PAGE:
Here’s the thing: English beers, they get no respect.
Are they warm and undercarbonated? Yes—or are North American beers too cold and fizzy? Are they weaker than a cup of tea at Nana’s house? Again, yes—or are they extremely sessionable? Are they too malty? Of course! They’re also delicious and complex and earthy and endlessly drinkable. The only thing they lack is appreciation.
I like to describe the classic English flavour profile as marmalade on toast. The key to that is in the grain: malts like Maris Otter and Golden Promise impart rich nutty, biscuity flavours, providing a depth of character that German and North American malts could only dream of.
Sadly, there are very few proper English-style ales left in B.C., and even fewer hand-pulled real cask ales. One style that seems to be holding on locally, however, is the ESB, or extra special bitter. Naturally, it’s amongst the hoppiest of English styles, hence why we British Columbians have taken to it.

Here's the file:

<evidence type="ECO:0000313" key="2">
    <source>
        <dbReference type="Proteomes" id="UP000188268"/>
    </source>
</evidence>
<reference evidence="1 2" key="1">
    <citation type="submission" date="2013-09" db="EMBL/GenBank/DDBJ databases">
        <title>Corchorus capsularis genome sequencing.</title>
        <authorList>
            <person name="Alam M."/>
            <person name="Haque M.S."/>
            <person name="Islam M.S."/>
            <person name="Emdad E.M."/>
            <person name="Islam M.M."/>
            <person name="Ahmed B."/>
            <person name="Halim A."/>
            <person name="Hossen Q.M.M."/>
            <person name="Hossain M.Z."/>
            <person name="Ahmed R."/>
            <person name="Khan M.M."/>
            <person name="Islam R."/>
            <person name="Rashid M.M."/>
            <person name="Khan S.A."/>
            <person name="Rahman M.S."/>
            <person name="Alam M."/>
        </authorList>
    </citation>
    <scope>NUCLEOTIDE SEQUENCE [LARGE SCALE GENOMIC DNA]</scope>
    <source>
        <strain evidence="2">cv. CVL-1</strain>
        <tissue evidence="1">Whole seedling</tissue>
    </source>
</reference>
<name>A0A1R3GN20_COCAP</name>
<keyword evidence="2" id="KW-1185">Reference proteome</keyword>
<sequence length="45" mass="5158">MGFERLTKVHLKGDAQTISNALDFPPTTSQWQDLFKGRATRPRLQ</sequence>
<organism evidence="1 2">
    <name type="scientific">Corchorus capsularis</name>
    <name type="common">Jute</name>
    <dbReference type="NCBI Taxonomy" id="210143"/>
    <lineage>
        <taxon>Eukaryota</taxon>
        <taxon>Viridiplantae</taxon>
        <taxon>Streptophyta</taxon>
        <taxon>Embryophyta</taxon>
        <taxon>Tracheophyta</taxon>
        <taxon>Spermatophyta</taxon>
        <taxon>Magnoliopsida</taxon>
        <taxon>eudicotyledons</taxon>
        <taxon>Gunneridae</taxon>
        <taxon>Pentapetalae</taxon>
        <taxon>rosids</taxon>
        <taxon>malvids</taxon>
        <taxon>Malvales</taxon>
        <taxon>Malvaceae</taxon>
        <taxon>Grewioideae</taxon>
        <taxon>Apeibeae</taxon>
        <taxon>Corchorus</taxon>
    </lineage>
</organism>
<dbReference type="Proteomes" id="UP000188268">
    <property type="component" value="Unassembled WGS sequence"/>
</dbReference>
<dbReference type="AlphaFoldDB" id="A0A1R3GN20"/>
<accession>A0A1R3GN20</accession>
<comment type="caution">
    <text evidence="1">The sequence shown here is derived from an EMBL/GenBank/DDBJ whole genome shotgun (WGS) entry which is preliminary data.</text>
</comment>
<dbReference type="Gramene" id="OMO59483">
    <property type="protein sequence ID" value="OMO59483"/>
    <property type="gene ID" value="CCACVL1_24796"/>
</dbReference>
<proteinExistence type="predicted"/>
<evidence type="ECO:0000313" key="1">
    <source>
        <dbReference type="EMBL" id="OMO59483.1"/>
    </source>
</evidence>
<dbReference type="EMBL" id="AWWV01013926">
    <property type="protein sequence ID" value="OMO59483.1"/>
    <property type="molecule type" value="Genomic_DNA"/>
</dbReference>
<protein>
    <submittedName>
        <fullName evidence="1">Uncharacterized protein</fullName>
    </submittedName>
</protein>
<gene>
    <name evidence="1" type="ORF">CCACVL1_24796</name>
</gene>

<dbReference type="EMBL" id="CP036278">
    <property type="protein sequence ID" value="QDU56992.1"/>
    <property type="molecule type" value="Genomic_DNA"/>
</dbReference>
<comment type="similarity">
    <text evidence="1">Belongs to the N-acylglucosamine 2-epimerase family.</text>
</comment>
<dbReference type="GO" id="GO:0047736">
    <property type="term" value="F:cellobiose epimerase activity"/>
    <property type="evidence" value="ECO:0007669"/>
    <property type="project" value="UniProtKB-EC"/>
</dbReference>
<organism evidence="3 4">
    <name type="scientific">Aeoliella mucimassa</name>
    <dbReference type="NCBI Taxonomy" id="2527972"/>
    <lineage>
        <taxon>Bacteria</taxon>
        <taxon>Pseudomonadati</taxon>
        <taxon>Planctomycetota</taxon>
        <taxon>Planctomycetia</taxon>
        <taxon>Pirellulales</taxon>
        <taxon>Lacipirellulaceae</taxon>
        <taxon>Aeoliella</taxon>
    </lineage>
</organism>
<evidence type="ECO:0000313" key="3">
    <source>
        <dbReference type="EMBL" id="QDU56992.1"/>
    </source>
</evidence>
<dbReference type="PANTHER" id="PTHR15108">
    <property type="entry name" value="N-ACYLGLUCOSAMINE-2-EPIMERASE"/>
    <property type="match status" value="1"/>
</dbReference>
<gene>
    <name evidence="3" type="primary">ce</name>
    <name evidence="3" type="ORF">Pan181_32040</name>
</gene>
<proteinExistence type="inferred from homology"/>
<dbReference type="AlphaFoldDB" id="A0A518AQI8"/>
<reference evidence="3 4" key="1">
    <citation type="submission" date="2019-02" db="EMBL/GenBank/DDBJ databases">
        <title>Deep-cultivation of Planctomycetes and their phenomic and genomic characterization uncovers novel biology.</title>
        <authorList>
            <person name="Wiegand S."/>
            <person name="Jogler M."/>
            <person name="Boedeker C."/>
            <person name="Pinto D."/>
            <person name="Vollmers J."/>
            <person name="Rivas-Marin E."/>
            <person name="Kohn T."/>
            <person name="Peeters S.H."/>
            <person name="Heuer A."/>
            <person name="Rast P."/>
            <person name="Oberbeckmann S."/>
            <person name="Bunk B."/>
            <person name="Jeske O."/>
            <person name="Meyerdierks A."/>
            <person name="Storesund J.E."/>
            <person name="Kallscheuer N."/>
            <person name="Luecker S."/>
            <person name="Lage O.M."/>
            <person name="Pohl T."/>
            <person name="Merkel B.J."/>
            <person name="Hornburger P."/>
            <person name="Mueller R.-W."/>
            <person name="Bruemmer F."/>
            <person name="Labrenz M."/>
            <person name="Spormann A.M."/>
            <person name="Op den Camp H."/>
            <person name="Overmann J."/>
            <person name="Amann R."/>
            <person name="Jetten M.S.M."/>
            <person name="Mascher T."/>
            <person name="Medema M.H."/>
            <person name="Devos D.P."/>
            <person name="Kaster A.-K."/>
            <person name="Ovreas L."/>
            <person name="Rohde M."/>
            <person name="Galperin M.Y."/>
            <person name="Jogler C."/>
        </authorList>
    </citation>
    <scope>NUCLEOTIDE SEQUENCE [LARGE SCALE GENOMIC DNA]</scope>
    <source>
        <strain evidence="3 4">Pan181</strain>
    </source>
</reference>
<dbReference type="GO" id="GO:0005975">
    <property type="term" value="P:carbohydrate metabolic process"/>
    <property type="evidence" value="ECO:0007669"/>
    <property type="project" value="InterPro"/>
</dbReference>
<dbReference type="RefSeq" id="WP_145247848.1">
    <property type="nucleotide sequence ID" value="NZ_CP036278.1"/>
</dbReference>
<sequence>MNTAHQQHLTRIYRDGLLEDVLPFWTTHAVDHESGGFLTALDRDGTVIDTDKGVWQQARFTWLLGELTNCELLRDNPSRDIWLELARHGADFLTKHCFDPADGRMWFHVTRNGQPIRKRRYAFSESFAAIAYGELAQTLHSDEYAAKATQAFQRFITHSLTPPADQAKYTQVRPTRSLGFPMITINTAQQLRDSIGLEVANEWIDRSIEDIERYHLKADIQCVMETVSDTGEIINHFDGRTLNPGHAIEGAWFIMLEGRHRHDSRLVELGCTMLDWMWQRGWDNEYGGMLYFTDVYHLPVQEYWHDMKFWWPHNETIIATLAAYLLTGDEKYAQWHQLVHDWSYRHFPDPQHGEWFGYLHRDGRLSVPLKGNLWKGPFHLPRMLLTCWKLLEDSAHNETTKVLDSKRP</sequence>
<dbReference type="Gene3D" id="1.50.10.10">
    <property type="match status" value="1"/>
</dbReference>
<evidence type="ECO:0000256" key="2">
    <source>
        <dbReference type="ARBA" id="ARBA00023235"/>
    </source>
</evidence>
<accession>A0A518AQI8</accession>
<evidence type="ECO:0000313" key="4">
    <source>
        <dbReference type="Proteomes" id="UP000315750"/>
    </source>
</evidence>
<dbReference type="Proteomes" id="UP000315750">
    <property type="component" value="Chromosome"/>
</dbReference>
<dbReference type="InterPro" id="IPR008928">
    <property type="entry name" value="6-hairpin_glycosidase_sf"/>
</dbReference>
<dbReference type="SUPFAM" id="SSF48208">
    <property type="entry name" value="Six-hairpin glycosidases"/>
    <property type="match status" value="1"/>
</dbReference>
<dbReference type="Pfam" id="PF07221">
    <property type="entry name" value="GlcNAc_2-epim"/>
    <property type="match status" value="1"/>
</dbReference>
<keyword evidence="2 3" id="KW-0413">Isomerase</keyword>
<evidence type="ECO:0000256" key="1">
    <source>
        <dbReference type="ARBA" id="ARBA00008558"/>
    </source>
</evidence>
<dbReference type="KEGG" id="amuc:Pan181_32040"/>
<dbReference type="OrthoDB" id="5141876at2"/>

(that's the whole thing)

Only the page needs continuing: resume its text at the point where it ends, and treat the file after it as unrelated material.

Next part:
Abbotsford’s Field House Brewing is usually known for its Belgian-inspired farmhouse ales, but they’ve really hit the mark with Lavender ESB. While the lavender is very prevalent on the nose, thankfully it takes a back seat when you actually have a sip, complementing the herbal hop notes. Like I said earlier, the star of the show is the malt character, with nutty notes of caramel, biscuit, vanilla and toast—and the lavender doesn’t get in the way of that. The beer is assertively hopped, per our North American tendency, but again, it doesn’t distract from the malt, instead cleaning up the finish and leaving on a pleasantly bitter note.
Do yourself a favour, though, and let this one warm up a bit. Give it a vigourous swirl in the glass and let it sit for a bit. You won’t be disappointed.
Lavender ESB by Field House Brewing (5.5% ABV, 38 IBU)
Appearance: Hazy deep amber with an off-white head.
Aroma: Lavender, vanilla, nutty, caramel, spice.
Flavour: Nutty, caramel, toast, biscuit, vanilla, floral, subtle lavender, spice, jammy fruit, herbal hop character, moderate hop bitterness.
Body: Medium bodied with a slightly bitter finish.
Pairs with: Poughman’s lunch, pakora, knock-off Ben Sherman shirts and sitting in a pub for eight hours a day, everyday, forever.